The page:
Can you imagine a device that allows a quick and early diagnosis of different types of cancer -specifically, breast, prostate, lung and colorectal – just by analyzing two or three drops of blood? This is the aim of SAPHELY, a European project funded by the EU Horizon 2020 program and led by Jaime García Rupérez, researcher at the Campus of Gandia, along with researchers from the Center for Nanophotonics Technology of the UPV. The project also incorporates the SYM group from the Center for Molecular Recognition and Technological Development as a second partner of the UPV.
Nanophotonics for Sensing and MicroRNA Biomarkers
The device that SAPHELY proposes is based on nanophotonics technology and allows rapid and ultra-sensitive microRNA-based biomarker identification, whose deregulation has been linked to many diseases. “The main innovation of this team is the combination of nanophotonic sensing technology and a new recognition system for microRNA biomarkers that enables the amplification of the effect of the interaction. This will provide an extremely high sensitivity, which can’t obtained with the current diagnostic systems,” remarks Jaime Garcia, researcher at the Center for Nanophotonics Technology of the UPV and Project Coordinator.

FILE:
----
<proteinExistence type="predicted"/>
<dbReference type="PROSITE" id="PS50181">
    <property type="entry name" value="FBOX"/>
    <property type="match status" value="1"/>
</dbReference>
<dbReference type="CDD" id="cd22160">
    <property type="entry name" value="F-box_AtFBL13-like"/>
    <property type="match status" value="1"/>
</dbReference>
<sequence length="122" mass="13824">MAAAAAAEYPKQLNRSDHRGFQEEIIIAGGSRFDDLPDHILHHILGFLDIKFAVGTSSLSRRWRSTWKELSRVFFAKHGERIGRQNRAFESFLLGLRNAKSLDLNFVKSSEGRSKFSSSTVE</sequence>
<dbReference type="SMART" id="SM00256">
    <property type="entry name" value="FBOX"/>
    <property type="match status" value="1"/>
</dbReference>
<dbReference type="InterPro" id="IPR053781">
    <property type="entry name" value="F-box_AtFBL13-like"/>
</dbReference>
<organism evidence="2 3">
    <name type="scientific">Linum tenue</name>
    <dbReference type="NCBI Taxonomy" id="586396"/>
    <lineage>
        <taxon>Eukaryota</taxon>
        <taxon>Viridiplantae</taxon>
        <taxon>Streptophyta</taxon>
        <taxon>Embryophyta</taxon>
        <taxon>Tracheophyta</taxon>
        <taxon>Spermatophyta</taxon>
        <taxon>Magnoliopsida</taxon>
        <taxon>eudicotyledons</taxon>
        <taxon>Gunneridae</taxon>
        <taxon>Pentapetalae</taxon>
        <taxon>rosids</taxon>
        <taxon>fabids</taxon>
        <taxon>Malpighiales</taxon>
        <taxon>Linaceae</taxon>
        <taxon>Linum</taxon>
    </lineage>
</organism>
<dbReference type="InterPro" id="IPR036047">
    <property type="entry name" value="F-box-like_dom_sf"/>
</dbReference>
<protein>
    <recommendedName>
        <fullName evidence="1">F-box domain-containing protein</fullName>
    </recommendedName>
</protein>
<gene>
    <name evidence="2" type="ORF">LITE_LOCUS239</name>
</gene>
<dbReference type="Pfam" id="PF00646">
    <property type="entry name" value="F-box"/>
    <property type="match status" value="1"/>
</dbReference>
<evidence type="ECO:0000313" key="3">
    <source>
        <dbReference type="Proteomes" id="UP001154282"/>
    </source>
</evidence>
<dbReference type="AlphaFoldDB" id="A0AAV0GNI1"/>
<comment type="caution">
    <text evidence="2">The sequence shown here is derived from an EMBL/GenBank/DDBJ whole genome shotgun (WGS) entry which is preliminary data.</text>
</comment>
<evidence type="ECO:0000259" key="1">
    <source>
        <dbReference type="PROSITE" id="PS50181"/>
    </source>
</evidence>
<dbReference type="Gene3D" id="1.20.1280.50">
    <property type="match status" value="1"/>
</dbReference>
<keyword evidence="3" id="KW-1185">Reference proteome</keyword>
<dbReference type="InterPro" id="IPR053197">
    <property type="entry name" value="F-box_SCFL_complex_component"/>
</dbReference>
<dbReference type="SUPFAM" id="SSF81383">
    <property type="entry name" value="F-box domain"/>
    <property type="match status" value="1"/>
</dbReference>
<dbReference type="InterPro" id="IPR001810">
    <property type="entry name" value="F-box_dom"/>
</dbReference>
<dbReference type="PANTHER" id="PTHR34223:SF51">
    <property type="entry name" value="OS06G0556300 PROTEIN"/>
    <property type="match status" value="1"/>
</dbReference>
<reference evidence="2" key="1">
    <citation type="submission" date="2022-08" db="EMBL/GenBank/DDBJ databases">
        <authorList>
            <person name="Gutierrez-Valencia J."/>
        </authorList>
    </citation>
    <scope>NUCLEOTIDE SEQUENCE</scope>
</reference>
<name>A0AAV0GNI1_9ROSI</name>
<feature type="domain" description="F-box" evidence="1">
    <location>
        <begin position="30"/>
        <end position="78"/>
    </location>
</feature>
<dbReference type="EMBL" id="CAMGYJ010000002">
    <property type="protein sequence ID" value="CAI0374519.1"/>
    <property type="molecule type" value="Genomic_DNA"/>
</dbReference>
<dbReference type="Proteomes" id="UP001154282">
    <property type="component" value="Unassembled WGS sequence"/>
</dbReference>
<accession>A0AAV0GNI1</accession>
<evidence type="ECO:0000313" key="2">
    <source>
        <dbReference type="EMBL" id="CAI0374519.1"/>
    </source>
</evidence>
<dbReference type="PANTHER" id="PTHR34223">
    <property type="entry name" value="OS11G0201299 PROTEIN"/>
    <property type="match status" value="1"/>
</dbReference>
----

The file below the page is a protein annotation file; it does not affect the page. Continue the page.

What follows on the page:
The sensing technique could also be implemented more easily than the ones currently used, where it is necessary to carry out complex sample-preparation processes or markings to obtain such high sensitivities. According to the NTC, this will result in the possibility of obtaining very compact, lightweight and low-cost devices, with an estimated initial cost under €3,000 for each reading device.
This way, SAPHELY will enable the implementation of mass screening programs, where the entire at-risk population for a particular disease can be analyzed quickly and easily. “It would help to diagnose the disease before any relevant symptoms are present, which would have a major impact on the quality of life of the public and would hugely reduce healthcare costs,” said Jaime Garcia, professor at Campus Gandia.
The device could also be applied to the diagnosis of many diseases with certain deregulated microRNA biomarkers. Currently, they have identified more than 400 diseases associated with these deregulations, including such important diseases as Alzheimer’s, Parkinson’s, diabetes, osteoporosis or cardiovascular diseases, in addition to the different types of cancer.
And outside the clinical setting, they are targeting its use for the detection of environmental contaminants, or bacteria, pesticides, resources, etc. food; for the analysis of the effect of new drugs; quick detection of chemical or biological threats, “and any other application requiring quick and ultra-sensitive detection of certain components,” says Jaime Garcia.